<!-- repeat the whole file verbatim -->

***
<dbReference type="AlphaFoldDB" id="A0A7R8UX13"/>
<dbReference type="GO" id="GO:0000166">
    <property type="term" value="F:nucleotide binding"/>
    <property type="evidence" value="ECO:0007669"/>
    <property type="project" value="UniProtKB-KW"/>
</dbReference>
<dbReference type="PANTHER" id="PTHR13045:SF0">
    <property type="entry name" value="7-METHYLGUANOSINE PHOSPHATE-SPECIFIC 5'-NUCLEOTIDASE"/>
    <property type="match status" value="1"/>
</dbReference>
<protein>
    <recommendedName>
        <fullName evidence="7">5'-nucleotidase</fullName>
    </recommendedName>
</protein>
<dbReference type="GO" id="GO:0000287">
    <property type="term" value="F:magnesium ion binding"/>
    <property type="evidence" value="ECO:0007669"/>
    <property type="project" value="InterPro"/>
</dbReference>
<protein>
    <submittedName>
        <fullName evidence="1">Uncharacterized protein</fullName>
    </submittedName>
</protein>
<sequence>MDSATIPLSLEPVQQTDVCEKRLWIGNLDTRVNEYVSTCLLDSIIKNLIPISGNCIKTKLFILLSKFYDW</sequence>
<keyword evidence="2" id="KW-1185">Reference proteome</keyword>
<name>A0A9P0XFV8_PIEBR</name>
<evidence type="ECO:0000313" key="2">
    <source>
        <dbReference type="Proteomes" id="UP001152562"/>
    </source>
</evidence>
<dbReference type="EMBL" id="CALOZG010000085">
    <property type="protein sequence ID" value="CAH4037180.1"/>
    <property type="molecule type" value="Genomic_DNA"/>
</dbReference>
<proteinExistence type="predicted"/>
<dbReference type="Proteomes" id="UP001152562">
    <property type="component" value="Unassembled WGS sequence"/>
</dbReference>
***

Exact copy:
<dbReference type="AlphaFoldDB" id="A0A7R8UX13"/>
<dbReference type="GO" id="GO:0000166">
    <property type="term" value="F:nucleotide binding"/>
    <property type="evidence" value="ECO:0007669"/>
    <property type="project" value="UniProtKB-KW"/>
</dbReference>
<dbReference type="PANTHER" id="PTHR13045:SF0">
    <property type="entry name" value="7-METHYLGUANOSINE PHOSPHATE-SPECIFIC 5'-NUCLEOTIDASE"/>
    <property type="match status" value="1"/>
</dbReference>
<protein>
    <recommendedName>
        <fullName evidence="7">5'-nucleotidase</fullName>
    </recommendedName>
</protein>
<dbReference type="GO" id="GO:0000287">
    <property type="term" value="F:magnesium ion binding"/>
    <property type="evidence" value="ECO:0007669"/>
    <property type="project" value="InterPro"/>
</dbReference>
<protein>
    <submittedName>
        <fullName evidence="1">Uncharacterized protein</fullName>
    </submittedName>
</protein>
<sequence>MDSATIPLSLEPVQQTDVCEKRLWIGNLDTRVNEYVSTCLLDSIIKNLIPISGNCIKTKLFILLSKFYDW</sequence>
<keyword evidence="2" id="KW-1185">Reference proteome</keyword>
<name>A0A9P0XFV8_PIEBR</name>
<evidence type="ECO:0000313" key="2">
    <source>
        <dbReference type="Proteomes" id="UP001152562"/>
    </source>
</evidence>
<dbReference type="EMBL" id="CALOZG010000085">
    <property type="protein sequence ID" value="CAH4037180.1"/>
    <property type="molecule type" value="Genomic_DNA"/>
</dbReference>
<proteinExistence type="predicted"/>
<dbReference type="Proteomes" id="UP001152562">
    <property type="component" value="Unassembled WGS sequence"/>
</dbReference>